This article chronicles the struggles of V Chandrasekaran, a former table tennis champion, and a recipient of the Arjuna Award, one of the highest awards for an Indian sportsperson.
In what can only be described as a tragedy, 16 days after he received the award, he slipped into a coma, which left him disabled and partially blind.
In a conversation with The Better India, he speaks about how his life changed post a ‘minor’ knee surgery that went completely wrong, and how he rebuilt his life one step at a time.
He recounts, “I remember it like it happened yesterday. It was September of 1984, when I went to Apollo, complaining of knee pain. I had to get admitted for ‘minor’ surgery. Subsequently, due to an anaesthetic complication, I slipped into a coma for four months.”
When he walked into that hospital, Chandrasekaran was a 26-year-old handsome man, had promise and potential. “When I was being taken back home, I was blind and crippled. I had tubes sticking out from everywhere, which made it difficult for me even to communicate. I was worse than a vegetable,” he says.
A simple procedure that most sportspersons underwent turned into a nightmare for Chandrasekaran.
He says that while the surgery, by itself, could not bring about any disastrous consequences, it unfortunately did, which included pulmonary edema, skin rashes and urinary infections, besides lack of nervous control and poor vision.
The hospital washed their hands off Chandrasekaran and told him in no uncertain words that they couldn’t do anything for him. This player’s journey to rehabilitate himself began from then. He shares, “I started attending physiotherapy sessions, yoga classes, and whatever else I felt would help me.”
In 1985, with the help of a classmate and friend, lawyer Aryama Sundaram, Chandrasekaran filed a case against the hospital, which was finally decided upon in his favour, ten years later in 1995.
“It has been an uphill battle. There was a time when everyone around me was convinced that I would never be able to walk, let alone be associated with the sport in any way. I am glad to have proved them wrong,” he says. He continues, “I had no support from anyone. On the contrary, I was told that I must give up the fight because it was against such a large, well-known hospital.”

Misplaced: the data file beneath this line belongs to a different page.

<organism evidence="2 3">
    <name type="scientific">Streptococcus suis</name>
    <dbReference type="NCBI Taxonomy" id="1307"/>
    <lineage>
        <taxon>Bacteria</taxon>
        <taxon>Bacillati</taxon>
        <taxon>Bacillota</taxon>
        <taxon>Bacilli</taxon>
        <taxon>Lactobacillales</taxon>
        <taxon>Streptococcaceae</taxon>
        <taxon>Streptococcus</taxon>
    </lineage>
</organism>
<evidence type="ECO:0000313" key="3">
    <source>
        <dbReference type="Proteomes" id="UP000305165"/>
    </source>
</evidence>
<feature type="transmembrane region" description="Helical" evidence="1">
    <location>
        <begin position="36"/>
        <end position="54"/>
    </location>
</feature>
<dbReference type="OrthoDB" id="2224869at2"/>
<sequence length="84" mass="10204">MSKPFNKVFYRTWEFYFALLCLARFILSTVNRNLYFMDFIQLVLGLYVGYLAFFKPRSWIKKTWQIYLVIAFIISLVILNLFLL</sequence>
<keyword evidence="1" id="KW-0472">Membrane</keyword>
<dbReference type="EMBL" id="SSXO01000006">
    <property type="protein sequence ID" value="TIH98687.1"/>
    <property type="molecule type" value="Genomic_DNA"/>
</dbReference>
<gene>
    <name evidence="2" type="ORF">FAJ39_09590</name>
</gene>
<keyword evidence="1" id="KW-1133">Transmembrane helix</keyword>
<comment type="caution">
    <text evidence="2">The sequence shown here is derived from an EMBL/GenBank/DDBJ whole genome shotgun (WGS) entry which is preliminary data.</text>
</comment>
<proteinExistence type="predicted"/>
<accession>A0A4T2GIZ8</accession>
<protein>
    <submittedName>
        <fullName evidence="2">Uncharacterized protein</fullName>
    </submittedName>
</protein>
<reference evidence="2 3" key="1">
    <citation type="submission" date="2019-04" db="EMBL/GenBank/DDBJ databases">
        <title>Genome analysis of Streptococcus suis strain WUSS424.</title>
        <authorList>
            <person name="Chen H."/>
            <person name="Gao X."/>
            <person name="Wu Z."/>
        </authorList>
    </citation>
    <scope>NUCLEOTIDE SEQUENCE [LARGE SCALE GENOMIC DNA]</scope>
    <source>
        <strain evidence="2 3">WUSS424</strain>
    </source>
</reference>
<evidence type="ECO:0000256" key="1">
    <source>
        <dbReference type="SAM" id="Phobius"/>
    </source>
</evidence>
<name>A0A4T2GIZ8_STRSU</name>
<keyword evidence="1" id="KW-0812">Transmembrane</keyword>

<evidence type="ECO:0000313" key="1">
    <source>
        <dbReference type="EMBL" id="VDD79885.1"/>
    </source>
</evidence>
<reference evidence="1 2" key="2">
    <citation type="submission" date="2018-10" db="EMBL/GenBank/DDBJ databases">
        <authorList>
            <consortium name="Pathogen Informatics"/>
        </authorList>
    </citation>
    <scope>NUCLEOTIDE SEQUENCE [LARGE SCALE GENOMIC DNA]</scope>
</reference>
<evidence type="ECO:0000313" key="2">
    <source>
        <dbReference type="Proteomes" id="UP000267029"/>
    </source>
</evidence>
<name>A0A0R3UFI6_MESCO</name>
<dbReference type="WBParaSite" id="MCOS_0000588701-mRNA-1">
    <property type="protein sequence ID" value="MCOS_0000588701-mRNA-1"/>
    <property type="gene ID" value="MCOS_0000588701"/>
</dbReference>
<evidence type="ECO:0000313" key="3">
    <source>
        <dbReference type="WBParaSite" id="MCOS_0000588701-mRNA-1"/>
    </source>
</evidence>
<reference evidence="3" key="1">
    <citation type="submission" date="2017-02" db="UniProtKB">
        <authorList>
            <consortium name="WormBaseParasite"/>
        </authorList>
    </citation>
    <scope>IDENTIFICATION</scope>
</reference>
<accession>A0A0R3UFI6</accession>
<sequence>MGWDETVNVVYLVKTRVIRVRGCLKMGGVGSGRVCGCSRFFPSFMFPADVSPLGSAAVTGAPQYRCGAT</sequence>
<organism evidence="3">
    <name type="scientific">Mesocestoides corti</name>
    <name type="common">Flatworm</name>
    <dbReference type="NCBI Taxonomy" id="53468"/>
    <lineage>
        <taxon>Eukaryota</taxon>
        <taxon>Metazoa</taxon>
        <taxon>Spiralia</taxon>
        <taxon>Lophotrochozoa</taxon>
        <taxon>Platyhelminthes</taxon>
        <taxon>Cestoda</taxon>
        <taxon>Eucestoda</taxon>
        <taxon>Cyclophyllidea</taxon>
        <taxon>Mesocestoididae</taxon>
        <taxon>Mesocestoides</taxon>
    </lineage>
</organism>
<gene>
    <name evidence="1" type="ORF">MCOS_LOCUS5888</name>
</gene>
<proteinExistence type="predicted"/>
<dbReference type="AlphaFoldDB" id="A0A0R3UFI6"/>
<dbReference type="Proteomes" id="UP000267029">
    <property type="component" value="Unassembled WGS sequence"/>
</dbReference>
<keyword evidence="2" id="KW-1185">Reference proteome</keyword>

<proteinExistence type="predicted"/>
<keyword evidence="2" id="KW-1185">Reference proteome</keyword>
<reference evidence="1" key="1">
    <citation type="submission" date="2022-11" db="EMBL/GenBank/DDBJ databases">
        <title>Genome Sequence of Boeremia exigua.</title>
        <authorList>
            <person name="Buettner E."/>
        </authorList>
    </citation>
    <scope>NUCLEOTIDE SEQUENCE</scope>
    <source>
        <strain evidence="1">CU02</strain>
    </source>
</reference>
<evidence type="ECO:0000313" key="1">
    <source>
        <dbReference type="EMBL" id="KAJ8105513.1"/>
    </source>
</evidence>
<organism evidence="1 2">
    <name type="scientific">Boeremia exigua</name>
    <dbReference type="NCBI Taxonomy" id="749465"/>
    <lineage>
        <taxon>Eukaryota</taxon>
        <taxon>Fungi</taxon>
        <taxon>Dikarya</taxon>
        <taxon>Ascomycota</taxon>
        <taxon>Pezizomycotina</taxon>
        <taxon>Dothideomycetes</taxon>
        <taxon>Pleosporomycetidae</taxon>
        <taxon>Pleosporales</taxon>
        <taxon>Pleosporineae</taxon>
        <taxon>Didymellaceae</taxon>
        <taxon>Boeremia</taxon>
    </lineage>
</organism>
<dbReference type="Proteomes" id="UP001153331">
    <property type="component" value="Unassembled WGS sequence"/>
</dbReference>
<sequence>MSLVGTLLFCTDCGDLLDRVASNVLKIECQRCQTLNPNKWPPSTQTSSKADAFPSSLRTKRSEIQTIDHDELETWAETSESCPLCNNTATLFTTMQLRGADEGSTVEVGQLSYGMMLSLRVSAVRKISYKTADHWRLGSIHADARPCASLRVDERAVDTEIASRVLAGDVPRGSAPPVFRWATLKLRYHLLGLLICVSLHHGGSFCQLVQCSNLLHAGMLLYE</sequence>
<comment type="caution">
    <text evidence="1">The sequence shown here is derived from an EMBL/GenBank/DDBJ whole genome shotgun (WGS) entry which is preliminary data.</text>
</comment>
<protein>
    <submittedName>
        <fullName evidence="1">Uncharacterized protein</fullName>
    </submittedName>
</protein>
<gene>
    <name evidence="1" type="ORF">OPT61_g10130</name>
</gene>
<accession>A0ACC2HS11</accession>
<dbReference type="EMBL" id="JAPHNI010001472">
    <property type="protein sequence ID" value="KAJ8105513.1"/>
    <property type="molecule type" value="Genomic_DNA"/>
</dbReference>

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Over time, he was able to regain 70 percent of his eyesight but says he still has trouble with his peripheral vision.
In 2001, he received 10,000 sq ft of land on a lease by the Sports Development Authority of Tamil Nadu, to be developed into a training academy. Chandrasekaran has since encountered numerous roadblocks, whether uncertainty about the funds or villagers’ encroachments on his land, but he has stood firm.
His desire to see the sport get its due recognition has kept him motivated. The academy was completed in 2012.
He talks about how he has always seen himself as the best, “While I had slipped into a coma, unaware of all that was happening around me, in my mind I had become India’s number one player in table tennis.”
Currently, Chandrasekaran is training 60 students and has trained many more over the years. While he has immense love for his students, he doesn’t hesitate in calling out a spade. Speaking about one of his promising students, he says, “He is not the best you will see, regarding his ability to play. But he will make it, as he is very hard working, and that will see him through.”
His students do him proud by representing India in various international competitions.
He vicariously lives his ambitions and dreams through them and basks in their glory. “Running this academy gives me immense satisfaction. One part of me is still angered by what happened to me, but I have come to terms with it. The love I have for the game surpasses the anger,” he concludes.
If you wish to help this champion improve his facilities, please do reach out. You can help by contributing to this Milaap fundraising page.
(Edited by Shruti Singhal)